The young transistioned post-operatives of today have spent almost their entire life living as girls and then as women. They have spent also a large portion of their life in psychological counseling to be approved for hormone blockers, then hormones, followed by sex reasignment surgery. They cannot nor should not be compared to someone who had SRS by informed consent without any psychological screening or very little psychological screening or not properly conducted screening. In fairness to those who have ducked the original professional guidelines it is a very expensive process that has not been covered by most health insurance in the U.S for a long time. Insurance should cover it as long as established guidelines are in place that protect both the public interest and those who seek its treatment.
    My first comment does not state that Fallon does not have a female identity only that their is a good possibility she does not even if “She’s ” been psychology screened due to the watered down standards. I think its worth investigating and I think the public has a right to know two things. First if people have been allowed or choose to medically and legally change their sex without having a long documented history of cross sexed identity or even having a cross sexed identity at all. Secondly that knowledge serves to protect both the public and those who have a legitimate cross sexed identity and that have sought to legally and medically treat that issue from others who do not and simply opt to change their physical sex for whatever reason.
    I have no doubt there are some really strong and tough 100% natally born females. But there are differences that are ingrained from childhood in both males females one big one is that males and females do not physically fight each other. Another big one is that males are physically stronger than females. I have to question how this effects the psych of a natally born female MMA fighter entering the ring with someone she knows spent a good portion of their life presenting as male. One should also question how this effects a fighter like Fallon Fox who obviously has no probem hitting a female. I do not think it is unfair to ask the questions is it because Fallon truly identifies as female and thinks it is a fair fight? or is there another motive?.

    1. I would like to touch back on a point I made about hormonal differences between natal females and post-operative females. Since post operative females have a more stable hormonal balance than natal females a good question is what if any effect it has on muscle developtment and in this case possible fighter psychology.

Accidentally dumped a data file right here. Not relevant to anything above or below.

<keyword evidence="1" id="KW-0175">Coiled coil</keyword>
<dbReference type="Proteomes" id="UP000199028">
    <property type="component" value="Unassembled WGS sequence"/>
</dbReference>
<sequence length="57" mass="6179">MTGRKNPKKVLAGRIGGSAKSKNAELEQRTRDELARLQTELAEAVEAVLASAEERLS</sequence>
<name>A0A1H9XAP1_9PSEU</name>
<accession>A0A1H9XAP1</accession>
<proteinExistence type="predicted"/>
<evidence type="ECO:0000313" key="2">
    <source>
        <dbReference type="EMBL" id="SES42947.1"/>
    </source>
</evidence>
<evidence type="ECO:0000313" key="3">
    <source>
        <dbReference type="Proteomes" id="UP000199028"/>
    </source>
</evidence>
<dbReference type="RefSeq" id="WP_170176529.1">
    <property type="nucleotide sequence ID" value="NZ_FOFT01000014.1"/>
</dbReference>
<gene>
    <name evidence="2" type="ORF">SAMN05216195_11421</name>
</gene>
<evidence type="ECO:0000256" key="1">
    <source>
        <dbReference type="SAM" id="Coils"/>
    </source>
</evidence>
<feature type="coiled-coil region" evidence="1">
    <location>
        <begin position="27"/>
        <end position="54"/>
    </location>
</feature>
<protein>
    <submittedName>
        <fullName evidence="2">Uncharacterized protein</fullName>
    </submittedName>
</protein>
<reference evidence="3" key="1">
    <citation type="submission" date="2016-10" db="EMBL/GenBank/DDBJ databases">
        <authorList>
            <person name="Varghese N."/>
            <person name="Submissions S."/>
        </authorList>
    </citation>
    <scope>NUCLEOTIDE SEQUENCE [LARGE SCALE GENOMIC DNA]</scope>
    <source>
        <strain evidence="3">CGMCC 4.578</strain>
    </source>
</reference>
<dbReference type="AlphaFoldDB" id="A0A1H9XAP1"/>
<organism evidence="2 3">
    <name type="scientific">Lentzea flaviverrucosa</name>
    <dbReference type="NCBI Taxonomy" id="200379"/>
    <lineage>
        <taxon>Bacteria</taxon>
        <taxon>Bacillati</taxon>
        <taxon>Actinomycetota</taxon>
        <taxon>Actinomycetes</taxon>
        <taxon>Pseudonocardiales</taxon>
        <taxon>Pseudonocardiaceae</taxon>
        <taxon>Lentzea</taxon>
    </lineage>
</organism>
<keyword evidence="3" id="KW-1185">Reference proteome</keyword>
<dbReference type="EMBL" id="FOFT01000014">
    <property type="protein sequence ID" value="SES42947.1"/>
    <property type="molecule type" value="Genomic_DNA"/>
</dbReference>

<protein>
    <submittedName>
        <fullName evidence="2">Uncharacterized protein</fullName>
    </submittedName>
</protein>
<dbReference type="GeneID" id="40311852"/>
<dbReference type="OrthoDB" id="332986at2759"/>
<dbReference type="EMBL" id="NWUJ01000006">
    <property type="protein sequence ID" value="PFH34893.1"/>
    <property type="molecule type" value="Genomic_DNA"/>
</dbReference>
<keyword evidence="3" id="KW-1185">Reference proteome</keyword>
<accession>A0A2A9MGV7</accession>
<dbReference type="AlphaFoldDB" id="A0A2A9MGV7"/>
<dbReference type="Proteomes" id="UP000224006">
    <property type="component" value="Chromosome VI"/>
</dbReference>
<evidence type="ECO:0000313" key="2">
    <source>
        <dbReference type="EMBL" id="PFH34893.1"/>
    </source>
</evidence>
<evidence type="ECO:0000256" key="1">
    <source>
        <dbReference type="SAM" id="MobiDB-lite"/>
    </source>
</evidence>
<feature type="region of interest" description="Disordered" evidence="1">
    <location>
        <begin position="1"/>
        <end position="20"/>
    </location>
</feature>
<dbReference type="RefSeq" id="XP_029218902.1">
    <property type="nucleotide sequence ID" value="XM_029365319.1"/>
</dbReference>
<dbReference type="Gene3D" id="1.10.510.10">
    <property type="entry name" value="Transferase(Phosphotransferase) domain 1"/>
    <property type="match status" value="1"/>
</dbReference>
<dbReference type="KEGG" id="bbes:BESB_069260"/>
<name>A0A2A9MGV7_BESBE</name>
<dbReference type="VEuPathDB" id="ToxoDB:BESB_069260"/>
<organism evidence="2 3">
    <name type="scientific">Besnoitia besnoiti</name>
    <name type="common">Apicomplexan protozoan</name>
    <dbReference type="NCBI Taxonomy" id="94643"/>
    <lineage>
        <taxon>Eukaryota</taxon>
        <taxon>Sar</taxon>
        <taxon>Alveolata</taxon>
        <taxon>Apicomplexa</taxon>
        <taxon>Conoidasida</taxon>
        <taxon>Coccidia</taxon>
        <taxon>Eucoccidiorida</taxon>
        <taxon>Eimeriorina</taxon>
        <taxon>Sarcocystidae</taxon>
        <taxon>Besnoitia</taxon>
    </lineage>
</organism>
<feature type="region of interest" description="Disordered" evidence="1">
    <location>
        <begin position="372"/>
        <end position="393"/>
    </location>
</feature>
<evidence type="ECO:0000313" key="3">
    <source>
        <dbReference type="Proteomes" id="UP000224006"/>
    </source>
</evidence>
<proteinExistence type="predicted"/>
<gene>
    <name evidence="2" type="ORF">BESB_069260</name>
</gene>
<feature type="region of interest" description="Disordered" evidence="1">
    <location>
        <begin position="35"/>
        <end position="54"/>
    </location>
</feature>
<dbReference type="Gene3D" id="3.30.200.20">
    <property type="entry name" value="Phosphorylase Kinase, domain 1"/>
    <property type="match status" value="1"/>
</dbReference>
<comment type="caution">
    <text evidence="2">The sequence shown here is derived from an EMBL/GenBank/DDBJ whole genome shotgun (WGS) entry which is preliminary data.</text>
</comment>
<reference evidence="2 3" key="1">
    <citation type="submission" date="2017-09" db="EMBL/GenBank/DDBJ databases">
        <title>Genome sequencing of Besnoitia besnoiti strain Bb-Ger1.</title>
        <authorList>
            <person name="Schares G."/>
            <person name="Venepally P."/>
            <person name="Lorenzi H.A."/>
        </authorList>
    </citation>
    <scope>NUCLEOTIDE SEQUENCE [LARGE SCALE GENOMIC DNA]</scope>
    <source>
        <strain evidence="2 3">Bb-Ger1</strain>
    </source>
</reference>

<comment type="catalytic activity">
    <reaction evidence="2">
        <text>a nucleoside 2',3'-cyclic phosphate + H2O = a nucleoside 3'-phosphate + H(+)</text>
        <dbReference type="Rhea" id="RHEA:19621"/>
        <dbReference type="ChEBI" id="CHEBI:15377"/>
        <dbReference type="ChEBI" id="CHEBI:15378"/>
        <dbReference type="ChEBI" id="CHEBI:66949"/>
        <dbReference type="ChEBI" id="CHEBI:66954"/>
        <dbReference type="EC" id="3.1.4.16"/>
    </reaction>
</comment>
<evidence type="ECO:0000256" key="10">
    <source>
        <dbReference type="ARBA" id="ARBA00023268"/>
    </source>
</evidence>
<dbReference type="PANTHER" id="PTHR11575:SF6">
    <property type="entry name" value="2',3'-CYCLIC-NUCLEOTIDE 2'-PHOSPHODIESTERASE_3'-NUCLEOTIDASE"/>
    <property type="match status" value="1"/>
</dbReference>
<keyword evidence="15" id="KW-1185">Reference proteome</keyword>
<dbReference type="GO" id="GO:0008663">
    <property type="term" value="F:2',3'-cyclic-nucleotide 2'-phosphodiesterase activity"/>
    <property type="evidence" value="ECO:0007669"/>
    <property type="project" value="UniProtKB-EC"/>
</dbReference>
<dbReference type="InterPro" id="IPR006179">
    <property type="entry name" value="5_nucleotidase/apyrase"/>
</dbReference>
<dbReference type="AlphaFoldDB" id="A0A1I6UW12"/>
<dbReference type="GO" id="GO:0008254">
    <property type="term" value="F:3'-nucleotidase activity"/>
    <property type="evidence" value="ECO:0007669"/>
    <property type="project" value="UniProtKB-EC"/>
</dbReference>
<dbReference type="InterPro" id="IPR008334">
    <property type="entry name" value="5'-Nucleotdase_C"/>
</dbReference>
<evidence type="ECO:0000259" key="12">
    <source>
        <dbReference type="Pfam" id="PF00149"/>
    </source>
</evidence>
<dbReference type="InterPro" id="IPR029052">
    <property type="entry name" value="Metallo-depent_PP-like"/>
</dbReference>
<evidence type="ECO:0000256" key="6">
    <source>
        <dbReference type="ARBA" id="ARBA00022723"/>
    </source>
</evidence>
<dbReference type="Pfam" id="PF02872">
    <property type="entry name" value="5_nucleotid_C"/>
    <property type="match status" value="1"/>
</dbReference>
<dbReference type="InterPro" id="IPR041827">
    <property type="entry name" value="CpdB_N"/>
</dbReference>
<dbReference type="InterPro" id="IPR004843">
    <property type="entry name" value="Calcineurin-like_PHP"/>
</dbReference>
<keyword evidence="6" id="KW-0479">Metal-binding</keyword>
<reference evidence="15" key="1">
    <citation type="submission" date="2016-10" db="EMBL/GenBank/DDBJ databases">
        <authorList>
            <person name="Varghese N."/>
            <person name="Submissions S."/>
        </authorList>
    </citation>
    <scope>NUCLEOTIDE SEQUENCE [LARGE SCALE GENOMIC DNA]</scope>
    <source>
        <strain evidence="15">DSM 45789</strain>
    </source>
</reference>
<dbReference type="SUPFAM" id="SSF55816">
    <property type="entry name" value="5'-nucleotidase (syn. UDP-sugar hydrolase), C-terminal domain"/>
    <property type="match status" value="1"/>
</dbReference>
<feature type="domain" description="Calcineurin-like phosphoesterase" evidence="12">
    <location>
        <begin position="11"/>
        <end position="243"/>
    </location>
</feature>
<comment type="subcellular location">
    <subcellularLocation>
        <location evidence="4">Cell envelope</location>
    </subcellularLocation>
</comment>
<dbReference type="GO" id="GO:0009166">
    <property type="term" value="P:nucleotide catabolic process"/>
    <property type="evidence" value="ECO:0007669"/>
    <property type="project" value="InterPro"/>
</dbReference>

As I have gone through this process at times my hormonal balance has been effected and as I’m sure my natal sisters and post-op sisters know from first hand experience it does have an effect on a persons psychology.
      As for physical musculature Fallon has what is called by the military a lean and mean physic. In the combat arms section of the military it is believed to be the optimum physical fighting form and indicates a low percentage of body fat. When I was in the military pinch tests were taken to ensure that a person was neither overweight or underweight.
      Does MMA do or require any pinch testing? I would assume that even at the highest levels of fitness there would be some difference between body fat count between male and female athletes? I would also take the educated guess that on average female athletes have a higher percentage of body fat than male athletes. That could be also be one way to testing if a later than puberty transistioned post-op woman has a physical advantage over her natally born female or pre-puberty transistioned competitors.

      1. 1.) You are waaaaaaaaaay overthinking this.
        2.) You are asking questions and making assumptions that have already been covered in other places, based on what less ranty, more on-point commentary is calling highly dubious science.
        3.) You clearly came here with no actual knowledge of the fighter in question. You wouldn’t have needed to be nearly so long-winded and off-topic if you had. The mental game has been covered, and the physical game has been covered with more confidence than the actual post itself cares to admit.
        4.) Case in point, according to a bio on her (I want to say by either SI or NYT), Fallon identified female from a young age with no way to actually deal with it until much later in life. Nothing I have read about her has raised any alarms to that would cause your spazzing.
        5.) I fail to see why what’s going on in her head matters anyway, to the angle from which you are railing anyway. The reasons behind the change are far, far less important than the physical ramifications, especially seeing as there has been no indication that said reasons are even remotely unusual, relative to the situation. These things have been touched upon elsewhere, as I may have already noted.